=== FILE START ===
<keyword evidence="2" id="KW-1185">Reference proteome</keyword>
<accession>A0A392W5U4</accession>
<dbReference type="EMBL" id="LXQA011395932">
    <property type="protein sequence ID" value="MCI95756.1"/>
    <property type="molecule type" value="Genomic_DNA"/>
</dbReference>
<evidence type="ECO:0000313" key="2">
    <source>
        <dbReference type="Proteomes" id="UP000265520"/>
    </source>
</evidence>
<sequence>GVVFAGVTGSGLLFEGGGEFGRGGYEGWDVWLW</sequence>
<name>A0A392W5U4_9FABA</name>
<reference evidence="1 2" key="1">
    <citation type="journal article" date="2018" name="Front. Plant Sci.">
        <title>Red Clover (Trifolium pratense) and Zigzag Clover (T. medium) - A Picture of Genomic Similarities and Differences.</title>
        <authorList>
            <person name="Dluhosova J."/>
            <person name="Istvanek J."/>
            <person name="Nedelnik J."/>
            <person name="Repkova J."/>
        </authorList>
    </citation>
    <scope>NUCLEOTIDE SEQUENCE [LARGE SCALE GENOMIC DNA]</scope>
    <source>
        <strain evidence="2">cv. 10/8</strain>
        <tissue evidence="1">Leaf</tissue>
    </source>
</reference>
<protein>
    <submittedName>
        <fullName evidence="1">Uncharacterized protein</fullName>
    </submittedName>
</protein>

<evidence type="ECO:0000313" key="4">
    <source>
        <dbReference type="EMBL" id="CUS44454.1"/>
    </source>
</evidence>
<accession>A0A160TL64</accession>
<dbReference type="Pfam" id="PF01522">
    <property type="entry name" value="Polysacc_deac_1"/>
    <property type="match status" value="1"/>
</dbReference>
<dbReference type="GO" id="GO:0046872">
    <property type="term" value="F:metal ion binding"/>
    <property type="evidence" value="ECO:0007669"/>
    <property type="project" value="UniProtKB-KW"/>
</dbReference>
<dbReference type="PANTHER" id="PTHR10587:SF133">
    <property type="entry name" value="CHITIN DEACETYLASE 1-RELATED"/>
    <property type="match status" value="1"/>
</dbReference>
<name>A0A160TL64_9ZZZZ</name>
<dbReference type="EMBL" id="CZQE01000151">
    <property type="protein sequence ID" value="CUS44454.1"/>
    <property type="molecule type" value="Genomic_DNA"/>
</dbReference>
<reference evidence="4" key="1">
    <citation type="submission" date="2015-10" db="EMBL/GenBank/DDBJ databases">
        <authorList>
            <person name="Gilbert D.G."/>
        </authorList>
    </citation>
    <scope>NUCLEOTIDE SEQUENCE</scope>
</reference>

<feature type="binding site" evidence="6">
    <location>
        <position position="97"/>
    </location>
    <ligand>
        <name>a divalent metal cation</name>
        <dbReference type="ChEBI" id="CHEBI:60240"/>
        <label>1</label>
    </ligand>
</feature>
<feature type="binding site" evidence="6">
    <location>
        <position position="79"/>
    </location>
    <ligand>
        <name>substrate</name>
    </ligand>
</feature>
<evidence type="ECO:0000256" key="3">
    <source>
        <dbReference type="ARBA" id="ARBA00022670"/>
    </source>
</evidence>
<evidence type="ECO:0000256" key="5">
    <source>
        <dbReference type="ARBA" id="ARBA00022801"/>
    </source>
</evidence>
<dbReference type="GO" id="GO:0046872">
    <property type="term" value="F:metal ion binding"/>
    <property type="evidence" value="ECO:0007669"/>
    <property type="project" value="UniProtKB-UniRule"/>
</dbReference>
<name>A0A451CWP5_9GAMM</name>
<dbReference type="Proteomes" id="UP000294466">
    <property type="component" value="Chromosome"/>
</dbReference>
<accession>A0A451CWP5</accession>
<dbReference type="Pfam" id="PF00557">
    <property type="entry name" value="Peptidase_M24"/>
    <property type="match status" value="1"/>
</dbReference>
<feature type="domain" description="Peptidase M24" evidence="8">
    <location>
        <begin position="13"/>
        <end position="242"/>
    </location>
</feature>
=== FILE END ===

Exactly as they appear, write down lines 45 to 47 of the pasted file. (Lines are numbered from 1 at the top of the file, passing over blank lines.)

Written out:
<dbReference type="GO" id="GO:0046872">
    <property type="term" value="F:metal ion binding"/>
    <property type="evidence" value="ECO:0007669"/>